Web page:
Do Omega 3 and vitamin D supplementation lower colorectal cancer risk?
The VITAL (Vitamin D and Omega-3 Trial) trial was published recently in JAMA Oncology:
Patients were given daily omega-3 fatty acid supplemention (EPA 460 mg, DHA 380 mg) and Vitamin D3 (2000IU) daily or placebo in apparently 25,871 healthy individuals (mean age 67 years).
After a median follow-up of 5.3 years (range 3.8-6.1 years):
- There were 294 cases of colorectal adenomas in the omega-3 group and 301 cases in the control group (OR, 0.98; 95%CI, 0.83-1.15)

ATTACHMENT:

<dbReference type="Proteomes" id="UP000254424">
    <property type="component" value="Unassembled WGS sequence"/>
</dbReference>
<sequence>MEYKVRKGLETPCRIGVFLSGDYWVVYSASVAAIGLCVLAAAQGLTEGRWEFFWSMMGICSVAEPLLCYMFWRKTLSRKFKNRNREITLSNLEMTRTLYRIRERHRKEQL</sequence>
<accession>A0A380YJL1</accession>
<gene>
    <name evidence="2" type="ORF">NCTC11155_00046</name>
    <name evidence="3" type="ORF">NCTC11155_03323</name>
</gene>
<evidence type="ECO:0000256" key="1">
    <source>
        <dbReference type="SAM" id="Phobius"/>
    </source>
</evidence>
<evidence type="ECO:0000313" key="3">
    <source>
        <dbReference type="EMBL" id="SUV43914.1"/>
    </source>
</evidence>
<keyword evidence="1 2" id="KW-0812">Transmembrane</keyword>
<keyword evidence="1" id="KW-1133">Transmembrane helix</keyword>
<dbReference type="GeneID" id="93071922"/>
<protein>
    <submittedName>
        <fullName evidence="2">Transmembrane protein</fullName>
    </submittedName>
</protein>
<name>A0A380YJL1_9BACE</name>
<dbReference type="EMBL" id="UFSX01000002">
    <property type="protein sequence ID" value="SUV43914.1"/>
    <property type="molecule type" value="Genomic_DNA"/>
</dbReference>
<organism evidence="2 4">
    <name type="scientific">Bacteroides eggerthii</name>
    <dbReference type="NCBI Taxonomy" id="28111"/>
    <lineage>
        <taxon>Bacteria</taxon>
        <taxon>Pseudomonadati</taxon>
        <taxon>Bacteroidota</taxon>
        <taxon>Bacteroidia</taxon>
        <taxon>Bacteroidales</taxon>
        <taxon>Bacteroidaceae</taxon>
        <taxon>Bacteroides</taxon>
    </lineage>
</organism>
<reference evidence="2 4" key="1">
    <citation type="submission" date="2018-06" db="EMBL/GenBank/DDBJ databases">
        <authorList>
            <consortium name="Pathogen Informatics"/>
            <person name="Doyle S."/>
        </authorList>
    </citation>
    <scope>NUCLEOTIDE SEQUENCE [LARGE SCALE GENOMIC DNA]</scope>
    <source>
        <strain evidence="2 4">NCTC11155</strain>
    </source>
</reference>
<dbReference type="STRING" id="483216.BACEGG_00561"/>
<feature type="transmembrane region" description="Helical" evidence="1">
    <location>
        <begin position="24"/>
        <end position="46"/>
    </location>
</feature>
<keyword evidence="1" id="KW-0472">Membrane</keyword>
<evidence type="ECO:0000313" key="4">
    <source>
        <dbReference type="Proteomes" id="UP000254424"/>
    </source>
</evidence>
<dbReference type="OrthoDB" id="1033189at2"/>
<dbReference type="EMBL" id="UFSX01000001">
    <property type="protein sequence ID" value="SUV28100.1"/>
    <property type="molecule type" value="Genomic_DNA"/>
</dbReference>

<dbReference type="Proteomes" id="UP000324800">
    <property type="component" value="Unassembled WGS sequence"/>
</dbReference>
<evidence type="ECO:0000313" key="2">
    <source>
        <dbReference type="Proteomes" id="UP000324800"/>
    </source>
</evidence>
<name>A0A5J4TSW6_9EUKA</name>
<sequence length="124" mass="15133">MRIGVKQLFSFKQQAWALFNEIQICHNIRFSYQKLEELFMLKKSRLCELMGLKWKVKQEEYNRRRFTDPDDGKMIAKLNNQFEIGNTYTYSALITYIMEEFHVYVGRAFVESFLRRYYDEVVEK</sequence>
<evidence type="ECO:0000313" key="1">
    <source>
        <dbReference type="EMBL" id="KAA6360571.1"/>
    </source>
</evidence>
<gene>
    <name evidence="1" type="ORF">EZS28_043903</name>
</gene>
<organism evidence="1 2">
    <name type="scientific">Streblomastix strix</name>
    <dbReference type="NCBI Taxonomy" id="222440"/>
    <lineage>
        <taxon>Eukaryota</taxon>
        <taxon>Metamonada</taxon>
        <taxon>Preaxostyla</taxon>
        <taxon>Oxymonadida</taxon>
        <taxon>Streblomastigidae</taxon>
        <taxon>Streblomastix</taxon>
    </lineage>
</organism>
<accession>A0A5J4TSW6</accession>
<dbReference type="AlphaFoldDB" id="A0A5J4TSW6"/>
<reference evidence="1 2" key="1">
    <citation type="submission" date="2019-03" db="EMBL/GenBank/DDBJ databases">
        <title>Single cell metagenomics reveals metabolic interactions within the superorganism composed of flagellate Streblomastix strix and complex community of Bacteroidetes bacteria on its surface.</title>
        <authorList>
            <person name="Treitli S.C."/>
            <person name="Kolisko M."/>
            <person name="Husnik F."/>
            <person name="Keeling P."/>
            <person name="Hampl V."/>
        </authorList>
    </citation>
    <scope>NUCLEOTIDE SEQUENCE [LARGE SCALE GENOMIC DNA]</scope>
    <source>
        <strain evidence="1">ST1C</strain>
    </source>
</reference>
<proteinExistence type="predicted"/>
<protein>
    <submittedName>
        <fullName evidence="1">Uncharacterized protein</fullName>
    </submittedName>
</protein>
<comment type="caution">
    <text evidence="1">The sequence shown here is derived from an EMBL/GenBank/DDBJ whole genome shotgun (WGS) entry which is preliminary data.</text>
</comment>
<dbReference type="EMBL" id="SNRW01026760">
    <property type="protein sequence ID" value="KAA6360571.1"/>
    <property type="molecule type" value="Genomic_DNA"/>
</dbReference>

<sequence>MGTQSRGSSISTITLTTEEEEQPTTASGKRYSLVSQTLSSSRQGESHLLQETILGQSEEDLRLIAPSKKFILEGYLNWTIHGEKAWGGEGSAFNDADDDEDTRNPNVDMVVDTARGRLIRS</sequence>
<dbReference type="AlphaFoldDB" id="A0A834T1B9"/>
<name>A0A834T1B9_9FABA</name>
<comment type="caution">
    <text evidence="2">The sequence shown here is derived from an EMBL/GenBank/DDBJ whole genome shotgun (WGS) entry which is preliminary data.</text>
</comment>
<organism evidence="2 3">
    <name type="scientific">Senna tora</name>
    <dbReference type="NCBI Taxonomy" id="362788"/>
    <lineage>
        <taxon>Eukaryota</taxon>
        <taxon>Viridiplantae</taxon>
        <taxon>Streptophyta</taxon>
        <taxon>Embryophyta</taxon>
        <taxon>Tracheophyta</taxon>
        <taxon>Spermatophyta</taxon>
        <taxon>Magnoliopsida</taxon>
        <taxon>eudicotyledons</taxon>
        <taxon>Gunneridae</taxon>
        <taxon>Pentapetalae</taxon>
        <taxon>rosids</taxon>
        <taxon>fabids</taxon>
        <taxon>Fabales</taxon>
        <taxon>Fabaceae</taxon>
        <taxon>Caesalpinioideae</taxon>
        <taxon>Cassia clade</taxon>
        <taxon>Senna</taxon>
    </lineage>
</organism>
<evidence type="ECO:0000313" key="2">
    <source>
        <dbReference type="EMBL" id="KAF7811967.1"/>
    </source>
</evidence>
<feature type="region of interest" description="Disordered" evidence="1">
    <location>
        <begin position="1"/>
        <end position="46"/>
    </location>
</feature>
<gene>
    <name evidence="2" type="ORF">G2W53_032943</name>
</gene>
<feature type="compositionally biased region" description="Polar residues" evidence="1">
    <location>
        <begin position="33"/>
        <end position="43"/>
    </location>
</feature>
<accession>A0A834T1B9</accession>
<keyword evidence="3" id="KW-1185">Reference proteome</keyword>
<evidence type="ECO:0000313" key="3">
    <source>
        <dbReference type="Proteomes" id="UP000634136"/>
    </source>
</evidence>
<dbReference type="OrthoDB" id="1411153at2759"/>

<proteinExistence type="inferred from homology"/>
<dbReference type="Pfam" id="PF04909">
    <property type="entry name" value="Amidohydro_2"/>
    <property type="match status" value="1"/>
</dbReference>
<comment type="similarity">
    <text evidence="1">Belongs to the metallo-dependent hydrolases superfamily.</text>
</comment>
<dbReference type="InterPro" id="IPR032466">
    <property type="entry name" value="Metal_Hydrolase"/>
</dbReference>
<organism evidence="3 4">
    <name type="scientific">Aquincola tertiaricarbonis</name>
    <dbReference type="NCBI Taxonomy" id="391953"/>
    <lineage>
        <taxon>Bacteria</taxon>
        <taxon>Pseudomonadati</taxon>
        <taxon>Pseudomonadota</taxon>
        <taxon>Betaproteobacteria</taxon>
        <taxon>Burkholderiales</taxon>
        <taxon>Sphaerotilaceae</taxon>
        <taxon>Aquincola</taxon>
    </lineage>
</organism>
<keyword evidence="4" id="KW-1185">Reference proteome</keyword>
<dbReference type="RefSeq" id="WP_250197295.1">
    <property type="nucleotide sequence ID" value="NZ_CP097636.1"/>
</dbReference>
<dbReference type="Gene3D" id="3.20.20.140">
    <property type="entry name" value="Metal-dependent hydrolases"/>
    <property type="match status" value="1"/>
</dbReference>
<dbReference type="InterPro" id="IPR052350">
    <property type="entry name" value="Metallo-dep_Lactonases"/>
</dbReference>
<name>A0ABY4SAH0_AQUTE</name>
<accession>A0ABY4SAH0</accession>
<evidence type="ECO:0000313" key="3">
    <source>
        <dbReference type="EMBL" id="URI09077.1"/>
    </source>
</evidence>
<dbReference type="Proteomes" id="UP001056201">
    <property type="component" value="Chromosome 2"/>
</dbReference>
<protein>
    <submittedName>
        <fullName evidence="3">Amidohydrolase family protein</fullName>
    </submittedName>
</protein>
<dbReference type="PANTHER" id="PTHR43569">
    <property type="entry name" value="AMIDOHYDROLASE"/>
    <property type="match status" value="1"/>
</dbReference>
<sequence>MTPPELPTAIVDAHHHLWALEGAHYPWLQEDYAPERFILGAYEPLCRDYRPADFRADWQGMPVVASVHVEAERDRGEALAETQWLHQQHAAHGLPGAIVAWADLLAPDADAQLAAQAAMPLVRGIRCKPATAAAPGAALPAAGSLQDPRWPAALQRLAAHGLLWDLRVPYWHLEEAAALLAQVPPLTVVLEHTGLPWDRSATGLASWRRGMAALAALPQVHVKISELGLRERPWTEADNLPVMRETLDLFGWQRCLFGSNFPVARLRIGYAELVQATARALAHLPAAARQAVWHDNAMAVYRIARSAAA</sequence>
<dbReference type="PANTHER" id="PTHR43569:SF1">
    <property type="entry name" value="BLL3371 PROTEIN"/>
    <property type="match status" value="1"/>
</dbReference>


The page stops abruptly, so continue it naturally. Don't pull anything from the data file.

- There were 174 cases of polyps in the omega-4 group and 167 in the control group (OR, 1.05; 95%CI, 0.84-1.29)
- A beneficial association of supplementation with lower adenoma risk in the African American population (OR, 0.59; 95%CI, 0.35-1.00)
- There was a lower risk of adenomas in people with low omega-3 levels at baseline (OR, 0.76; 95%CI, 0.57-1.02)
- Supplementation with marine ω-3 fatty acids, 1 g per day, was not associated with reduced risk of colorectal cancer precursors.
- A potential benefit of this supplementation for individuals with low baseline ω-3 levels or for African American persons requires further confirmation.
- Although many patients supplement with Omega-3 fatty acids and vitamin D, there does not appear to be a reduced risk of polyps or colorectal cancer